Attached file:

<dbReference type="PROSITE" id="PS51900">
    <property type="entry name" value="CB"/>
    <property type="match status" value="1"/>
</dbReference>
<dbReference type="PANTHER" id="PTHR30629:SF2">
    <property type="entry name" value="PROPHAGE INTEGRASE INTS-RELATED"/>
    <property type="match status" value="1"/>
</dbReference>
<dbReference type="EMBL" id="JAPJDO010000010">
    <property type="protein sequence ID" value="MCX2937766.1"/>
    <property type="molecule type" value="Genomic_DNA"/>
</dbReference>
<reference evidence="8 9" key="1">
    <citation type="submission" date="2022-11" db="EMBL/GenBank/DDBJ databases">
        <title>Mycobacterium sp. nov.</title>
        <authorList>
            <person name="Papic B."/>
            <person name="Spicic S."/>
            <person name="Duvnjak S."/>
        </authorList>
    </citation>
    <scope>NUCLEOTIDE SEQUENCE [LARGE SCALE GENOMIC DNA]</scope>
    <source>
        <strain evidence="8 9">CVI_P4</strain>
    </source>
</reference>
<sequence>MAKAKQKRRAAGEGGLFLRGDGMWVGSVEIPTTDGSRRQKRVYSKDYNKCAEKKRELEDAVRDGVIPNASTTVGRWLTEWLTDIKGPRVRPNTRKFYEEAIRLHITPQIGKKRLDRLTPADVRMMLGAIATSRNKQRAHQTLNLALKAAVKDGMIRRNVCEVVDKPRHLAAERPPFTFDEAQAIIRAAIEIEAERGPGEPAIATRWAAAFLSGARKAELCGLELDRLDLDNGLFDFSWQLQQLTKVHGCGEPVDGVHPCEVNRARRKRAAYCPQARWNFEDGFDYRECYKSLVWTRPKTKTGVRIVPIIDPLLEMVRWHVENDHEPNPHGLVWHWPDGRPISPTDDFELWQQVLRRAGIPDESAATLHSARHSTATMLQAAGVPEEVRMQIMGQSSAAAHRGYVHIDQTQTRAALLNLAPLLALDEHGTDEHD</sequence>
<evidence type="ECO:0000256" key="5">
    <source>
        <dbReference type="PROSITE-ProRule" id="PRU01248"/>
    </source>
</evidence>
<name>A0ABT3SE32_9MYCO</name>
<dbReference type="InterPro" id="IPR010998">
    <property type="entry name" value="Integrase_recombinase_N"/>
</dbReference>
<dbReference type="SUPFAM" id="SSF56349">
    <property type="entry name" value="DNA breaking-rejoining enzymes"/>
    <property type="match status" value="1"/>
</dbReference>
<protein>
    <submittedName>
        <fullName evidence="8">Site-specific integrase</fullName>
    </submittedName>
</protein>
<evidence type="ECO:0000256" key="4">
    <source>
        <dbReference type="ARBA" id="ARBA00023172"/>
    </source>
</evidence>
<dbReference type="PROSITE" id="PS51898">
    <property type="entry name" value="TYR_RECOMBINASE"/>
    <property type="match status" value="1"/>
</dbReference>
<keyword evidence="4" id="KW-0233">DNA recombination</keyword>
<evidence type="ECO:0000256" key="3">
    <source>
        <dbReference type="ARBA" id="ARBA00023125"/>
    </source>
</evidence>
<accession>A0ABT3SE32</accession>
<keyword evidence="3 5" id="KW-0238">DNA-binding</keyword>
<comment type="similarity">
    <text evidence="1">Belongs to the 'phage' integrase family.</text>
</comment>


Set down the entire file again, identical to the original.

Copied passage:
<dbReference type="PROSITE" id="PS51900">
    <property type="entry name" value="CB"/>
    <property type="match status" value="1"/>
</dbReference>
<dbReference type="PANTHER" id="PTHR30629:SF2">
    <property type="entry name" value="PROPHAGE INTEGRASE INTS-RELATED"/>
    <property type="match status" value="1"/>
</dbReference>
<dbReference type="EMBL" id="JAPJDO010000010">
    <property type="protein sequence ID" value="MCX2937766.1"/>
    <property type="molecule type" value="Genomic_DNA"/>
</dbReference>
<reference evidence="8 9" key="1">
    <citation type="submission" date="2022-11" db="EMBL/GenBank/DDBJ databases">
        <title>Mycobacterium sp. nov.</title>
        <authorList>
            <person name="Papic B."/>
            <person name="Spicic S."/>
            <person name="Duvnjak S."/>
        </authorList>
    </citation>
    <scope>NUCLEOTIDE SEQUENCE [LARGE SCALE GENOMIC DNA]</scope>
    <source>
        <strain evidence="8 9">CVI_P4</strain>
    </source>
</reference>
<sequence>MAKAKQKRRAAGEGGLFLRGDGMWVGSVEIPTTDGSRRQKRVYSKDYNKCAEKKRELEDAVRDGVIPNASTTVGRWLTEWLTDIKGPRVRPNTRKFYEEAIRLHITPQIGKKRLDRLTPADVRMMLGAIATSRNKQRAHQTLNLALKAAVKDGMIRRNVCEVVDKPRHLAAERPPFTFDEAQAIIRAAIEIEAERGPGEPAIATRWAAAFLSGARKAELCGLELDRLDLDNGLFDFSWQLQQLTKVHGCGEPVDGVHPCEVNRARRKRAAYCPQARWNFEDGFDYRECYKSLVWTRPKTKTGVRIVPIIDPLLEMVRWHVENDHEPNPHGLVWHWPDGRPISPTDDFELWQQVLRRAGIPDESAATLHSARHSTATMLQAAGVPEEVRMQIMGQSSAAAHRGYVHIDQTQTRAALLNLAPLLALDEHGTDEHD</sequence>
<evidence type="ECO:0000256" key="5">
    <source>
        <dbReference type="PROSITE-ProRule" id="PRU01248"/>
    </source>
</evidence>
<name>A0ABT3SE32_9MYCO</name>
<dbReference type="InterPro" id="IPR010998">
    <property type="entry name" value="Integrase_recombinase_N"/>
</dbReference>
<dbReference type="SUPFAM" id="SSF56349">
    <property type="entry name" value="DNA breaking-rejoining enzymes"/>
    <property type="match status" value="1"/>
</dbReference>
<protein>
    <submittedName>
        <fullName evidence="8">Site-specific integrase</fullName>
    </submittedName>
</protein>
<evidence type="ECO:0000256" key="4">
    <source>
        <dbReference type="ARBA" id="ARBA00023172"/>
    </source>
</evidence>
<dbReference type="PROSITE" id="PS51898">
    <property type="entry name" value="TYR_RECOMBINASE"/>
    <property type="match status" value="1"/>
</dbReference>
<keyword evidence="4" id="KW-0233">DNA recombination</keyword>
<evidence type="ECO:0000256" key="3">
    <source>
        <dbReference type="ARBA" id="ARBA00023125"/>
    </source>
</evidence>
<accession>A0ABT3SE32</accession>
<keyword evidence="3 5" id="KW-0238">DNA-binding</keyword>
<comment type="similarity">
    <text evidence="1">Belongs to the 'phage' integrase family.</text>
</comment>